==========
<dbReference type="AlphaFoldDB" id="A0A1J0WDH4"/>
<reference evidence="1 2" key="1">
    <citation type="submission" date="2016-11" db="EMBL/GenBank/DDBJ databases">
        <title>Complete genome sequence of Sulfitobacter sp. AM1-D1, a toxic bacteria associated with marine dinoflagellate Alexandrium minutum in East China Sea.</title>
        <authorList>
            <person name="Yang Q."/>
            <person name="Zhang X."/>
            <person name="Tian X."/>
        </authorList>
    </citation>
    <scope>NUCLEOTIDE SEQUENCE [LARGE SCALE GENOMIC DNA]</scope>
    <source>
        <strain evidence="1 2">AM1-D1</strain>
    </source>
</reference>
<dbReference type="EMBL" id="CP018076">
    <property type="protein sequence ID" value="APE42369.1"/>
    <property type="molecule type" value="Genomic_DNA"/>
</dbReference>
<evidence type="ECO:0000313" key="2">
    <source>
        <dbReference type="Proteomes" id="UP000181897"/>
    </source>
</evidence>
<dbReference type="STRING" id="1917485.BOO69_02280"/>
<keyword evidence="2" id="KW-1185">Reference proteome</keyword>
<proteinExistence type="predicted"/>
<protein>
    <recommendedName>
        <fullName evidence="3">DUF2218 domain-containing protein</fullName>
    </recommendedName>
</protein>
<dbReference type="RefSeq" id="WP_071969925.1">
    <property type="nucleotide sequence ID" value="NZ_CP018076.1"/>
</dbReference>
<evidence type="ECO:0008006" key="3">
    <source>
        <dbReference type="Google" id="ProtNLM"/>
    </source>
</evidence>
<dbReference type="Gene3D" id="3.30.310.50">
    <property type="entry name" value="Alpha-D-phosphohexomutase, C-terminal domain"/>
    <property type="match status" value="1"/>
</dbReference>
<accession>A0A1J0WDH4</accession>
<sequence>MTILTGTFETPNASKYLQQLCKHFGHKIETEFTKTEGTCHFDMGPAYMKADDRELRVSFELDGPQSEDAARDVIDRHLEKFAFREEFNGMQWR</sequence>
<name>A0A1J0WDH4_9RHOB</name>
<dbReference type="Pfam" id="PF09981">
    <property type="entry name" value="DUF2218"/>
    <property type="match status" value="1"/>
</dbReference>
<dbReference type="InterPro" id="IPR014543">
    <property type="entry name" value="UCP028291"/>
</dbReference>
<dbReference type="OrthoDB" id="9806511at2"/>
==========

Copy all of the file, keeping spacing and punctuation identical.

<dbReference type="AlphaFoldDB" id="A0A1J0WDH4"/>
<reference evidence="1 2" key="1">
    <citation type="submission" date="2016-11" db="EMBL/GenBank/DDBJ databases">
        <title>Complete genome sequence of Sulfitobacter sp. AM1-D1, a toxic bacteria associated with marine dinoflagellate Alexandrium minutum in East China Sea.</title>
        <authorList>
            <person name="Yang Q."/>
            <person name="Zhang X."/>
            <person name="Tian X."/>
        </authorList>
    </citation>
    <scope>NUCLEOTIDE SEQUENCE [LARGE SCALE GENOMIC DNA]</scope>
    <source>
        <strain evidence="1 2">AM1-D1</strain>
    </source>
</reference>
<dbReference type="EMBL" id="CP018076">
    <property type="protein sequence ID" value="APE42369.1"/>
    <property type="molecule type" value="Genomic_DNA"/>
</dbReference>
<evidence type="ECO:0000313" key="2">
    <source>
        <dbReference type="Proteomes" id="UP000181897"/>
    </source>
</evidence>
<dbReference type="STRING" id="1917485.BOO69_02280"/>
<keyword evidence="2" id="KW-1185">Reference proteome</keyword>
<proteinExistence type="predicted"/>
<protein>
    <recommendedName>
        <fullName evidence="3">DUF2218 domain-containing protein</fullName>
    </recommendedName>
</protein>
<dbReference type="RefSeq" id="WP_071969925.1">
    <property type="nucleotide sequence ID" value="NZ_CP018076.1"/>
</dbReference>
<evidence type="ECO:0008006" key="3">
    <source>
        <dbReference type="Google" id="ProtNLM"/>
    </source>
</evidence>
<dbReference type="Gene3D" id="3.30.310.50">
    <property type="entry name" value="Alpha-D-phosphohexomutase, C-terminal domain"/>
    <property type="match status" value="1"/>
</dbReference>
<accession>A0A1J0WDH4</accession>
<sequence>MTILTGTFETPNASKYLQQLCKHFGHKIETEFTKTEGTCHFDMGPAYMKADDRELRVSFELDGPQSEDAARDVIDRHLEKFAFREEFNGMQWR</sequence>
<name>A0A1J0WDH4_9RHOB</name>
<dbReference type="Pfam" id="PF09981">
    <property type="entry name" value="DUF2218"/>
    <property type="match status" value="1"/>
</dbReference>
<dbReference type="InterPro" id="IPR014543">
    <property type="entry name" value="UCP028291"/>
</dbReference>
<dbReference type="OrthoDB" id="9806511at2"/>